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PBOC shadow banking curbs risk deepening China's junk bond rout
[SHANGHAI] A lifeline for China's local junk bonds is about to get cut, threatening financing for weaker companies already grappling with mounting defaults.
The People's Bank of China will include wealth management products that are held off bank balance sheets in its framework for gauging risk to the financial system starting in the first quarter, a newspaper controlled by the central bank said Monday.
The monitoring may drag on growth of WMPs that banks authorise third-party asset managers to oversee so they can purchase riskier debt with leverage, according to money manager Shanghai Silver Leaf Investment Co.
Chinese lenders, the nation's biggest bond investors, often rely on such arrangements to circumvent risk-control rules. Regulators must walk a fine line in reining in investments made on borrowed money amid a broader rout in Chinese debt, after local note failures jumped four-fold this year.
That's heightened concern that any overreach could lead to panic selling, after steps to trim leverage in equities in 2015 contributed to a US$5 trillion stock drop.
"The yield gap between top-rated and lower-rated bonds may widen in the coming two quarters," said Shanghai Silver Leaf's Shanghai-based chief strategist Chen Qi, who had previously been head of China fixed income research at UBS Group AG. "Those weak companies or industries will have more difficulty in financing."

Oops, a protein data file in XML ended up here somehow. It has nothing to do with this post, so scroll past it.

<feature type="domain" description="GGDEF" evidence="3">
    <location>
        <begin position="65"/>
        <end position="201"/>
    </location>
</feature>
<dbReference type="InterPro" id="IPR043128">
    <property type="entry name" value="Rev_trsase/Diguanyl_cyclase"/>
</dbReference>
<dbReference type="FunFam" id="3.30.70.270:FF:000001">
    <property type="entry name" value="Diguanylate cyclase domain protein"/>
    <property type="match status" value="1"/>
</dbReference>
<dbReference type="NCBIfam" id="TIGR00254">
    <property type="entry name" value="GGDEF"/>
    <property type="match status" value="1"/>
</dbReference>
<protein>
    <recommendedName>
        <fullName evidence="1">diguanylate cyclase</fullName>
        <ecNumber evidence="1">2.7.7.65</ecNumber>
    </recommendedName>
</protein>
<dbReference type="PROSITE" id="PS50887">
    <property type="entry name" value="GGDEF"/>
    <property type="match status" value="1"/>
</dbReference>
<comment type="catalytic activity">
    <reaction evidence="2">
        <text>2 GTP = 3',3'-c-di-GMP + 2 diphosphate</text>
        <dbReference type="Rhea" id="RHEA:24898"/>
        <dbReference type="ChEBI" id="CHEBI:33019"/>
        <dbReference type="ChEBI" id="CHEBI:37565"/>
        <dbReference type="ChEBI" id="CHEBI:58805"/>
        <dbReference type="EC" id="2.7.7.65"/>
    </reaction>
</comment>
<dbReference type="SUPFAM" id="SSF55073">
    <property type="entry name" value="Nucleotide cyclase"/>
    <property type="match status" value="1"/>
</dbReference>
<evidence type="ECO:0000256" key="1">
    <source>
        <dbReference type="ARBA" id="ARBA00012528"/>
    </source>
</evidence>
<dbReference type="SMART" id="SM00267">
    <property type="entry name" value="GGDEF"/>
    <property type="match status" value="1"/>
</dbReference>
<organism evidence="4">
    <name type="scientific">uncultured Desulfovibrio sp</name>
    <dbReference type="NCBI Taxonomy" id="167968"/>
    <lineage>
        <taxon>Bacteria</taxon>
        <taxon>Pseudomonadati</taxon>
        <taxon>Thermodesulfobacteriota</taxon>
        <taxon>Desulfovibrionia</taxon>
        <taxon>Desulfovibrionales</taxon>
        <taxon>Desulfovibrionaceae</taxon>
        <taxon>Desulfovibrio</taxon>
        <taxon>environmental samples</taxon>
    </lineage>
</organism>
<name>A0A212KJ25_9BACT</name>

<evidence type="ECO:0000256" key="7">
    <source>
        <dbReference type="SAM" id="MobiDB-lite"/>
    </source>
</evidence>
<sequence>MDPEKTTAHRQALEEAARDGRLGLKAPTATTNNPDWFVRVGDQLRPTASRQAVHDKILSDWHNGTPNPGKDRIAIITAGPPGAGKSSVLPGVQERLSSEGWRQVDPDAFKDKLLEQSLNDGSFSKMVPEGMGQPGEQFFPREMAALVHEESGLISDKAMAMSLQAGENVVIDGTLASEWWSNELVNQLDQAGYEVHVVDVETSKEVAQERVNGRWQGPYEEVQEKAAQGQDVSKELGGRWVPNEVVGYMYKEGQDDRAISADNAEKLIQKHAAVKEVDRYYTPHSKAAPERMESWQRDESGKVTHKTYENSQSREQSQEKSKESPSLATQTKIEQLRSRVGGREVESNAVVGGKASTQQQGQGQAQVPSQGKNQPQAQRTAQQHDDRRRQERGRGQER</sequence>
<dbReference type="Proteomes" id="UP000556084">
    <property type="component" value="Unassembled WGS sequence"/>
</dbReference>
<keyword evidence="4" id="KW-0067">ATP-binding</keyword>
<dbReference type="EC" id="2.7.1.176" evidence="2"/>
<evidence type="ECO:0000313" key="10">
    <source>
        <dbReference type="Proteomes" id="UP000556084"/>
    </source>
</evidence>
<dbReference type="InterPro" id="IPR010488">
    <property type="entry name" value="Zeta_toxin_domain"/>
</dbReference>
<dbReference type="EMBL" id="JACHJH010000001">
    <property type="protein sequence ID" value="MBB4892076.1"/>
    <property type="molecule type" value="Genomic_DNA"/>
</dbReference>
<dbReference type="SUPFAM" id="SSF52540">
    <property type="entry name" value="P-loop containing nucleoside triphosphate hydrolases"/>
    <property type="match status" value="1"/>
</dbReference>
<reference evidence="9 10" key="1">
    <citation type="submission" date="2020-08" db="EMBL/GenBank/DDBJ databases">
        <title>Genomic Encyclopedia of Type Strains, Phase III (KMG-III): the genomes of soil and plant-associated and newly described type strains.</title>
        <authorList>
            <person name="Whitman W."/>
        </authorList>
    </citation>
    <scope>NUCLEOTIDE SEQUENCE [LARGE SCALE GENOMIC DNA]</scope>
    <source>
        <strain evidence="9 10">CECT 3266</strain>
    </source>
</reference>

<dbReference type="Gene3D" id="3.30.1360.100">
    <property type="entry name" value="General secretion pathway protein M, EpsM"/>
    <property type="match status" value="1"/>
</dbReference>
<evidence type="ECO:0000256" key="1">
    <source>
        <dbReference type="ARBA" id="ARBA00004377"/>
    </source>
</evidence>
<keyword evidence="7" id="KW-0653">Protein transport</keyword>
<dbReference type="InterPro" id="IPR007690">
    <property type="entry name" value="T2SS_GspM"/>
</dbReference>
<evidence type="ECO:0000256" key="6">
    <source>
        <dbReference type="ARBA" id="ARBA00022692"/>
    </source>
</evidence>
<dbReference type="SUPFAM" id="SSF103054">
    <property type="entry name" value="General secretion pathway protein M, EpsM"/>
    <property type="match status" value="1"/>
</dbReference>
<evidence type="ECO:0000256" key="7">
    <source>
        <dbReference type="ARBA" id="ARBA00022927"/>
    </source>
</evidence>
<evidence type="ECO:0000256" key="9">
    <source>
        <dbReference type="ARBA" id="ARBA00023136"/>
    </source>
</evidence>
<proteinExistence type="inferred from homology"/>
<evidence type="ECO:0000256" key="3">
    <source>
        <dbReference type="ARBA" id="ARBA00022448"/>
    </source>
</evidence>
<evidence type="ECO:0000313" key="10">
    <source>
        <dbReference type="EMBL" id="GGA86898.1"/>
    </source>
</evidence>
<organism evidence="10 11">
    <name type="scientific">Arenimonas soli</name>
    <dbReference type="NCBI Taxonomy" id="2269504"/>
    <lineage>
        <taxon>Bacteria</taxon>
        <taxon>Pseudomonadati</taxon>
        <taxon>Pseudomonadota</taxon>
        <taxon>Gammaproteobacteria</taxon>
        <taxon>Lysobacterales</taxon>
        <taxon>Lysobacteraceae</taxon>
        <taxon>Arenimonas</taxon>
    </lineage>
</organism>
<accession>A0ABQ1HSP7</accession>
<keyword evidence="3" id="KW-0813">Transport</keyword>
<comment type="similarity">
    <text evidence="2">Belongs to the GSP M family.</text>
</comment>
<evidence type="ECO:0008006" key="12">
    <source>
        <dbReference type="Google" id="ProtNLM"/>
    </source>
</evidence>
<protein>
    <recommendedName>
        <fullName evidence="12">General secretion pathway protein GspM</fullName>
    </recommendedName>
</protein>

The outstanding value of wealth management products managed by third-parties was 3.46 trillion yuan (S$719.3 billion) as of Sept 30, accounting for 13 per cent of all such investments, according to research firm PY Standard. About 50 per cent of agricultural banks' WMPs were managed by third parties.
Mr Chen at Silver Leaf, which oversees US$2 billion of assets, said local regulators may strengthen controls on agricultural banks' WMPs managed by third-party asset managers in the coming two quarters.
The central bank's leverage cut has led to bond market turmoil this month. The yield premium on seven-year AA- rated corporate bonds over government notes widened about 40 basis points to 335 basis points, the fastest monthly increase since 2014.
At least 99.8 billion yuan of bond sales have been canceled or postponed in December, compared with 29.7 billion yuan for all of November, according to data compiled by Bloomberg.
"A lot of wealth-management products managed by third parties will mature in the first quarter," said Mr Chen. "There is uncertainty if they can roll over."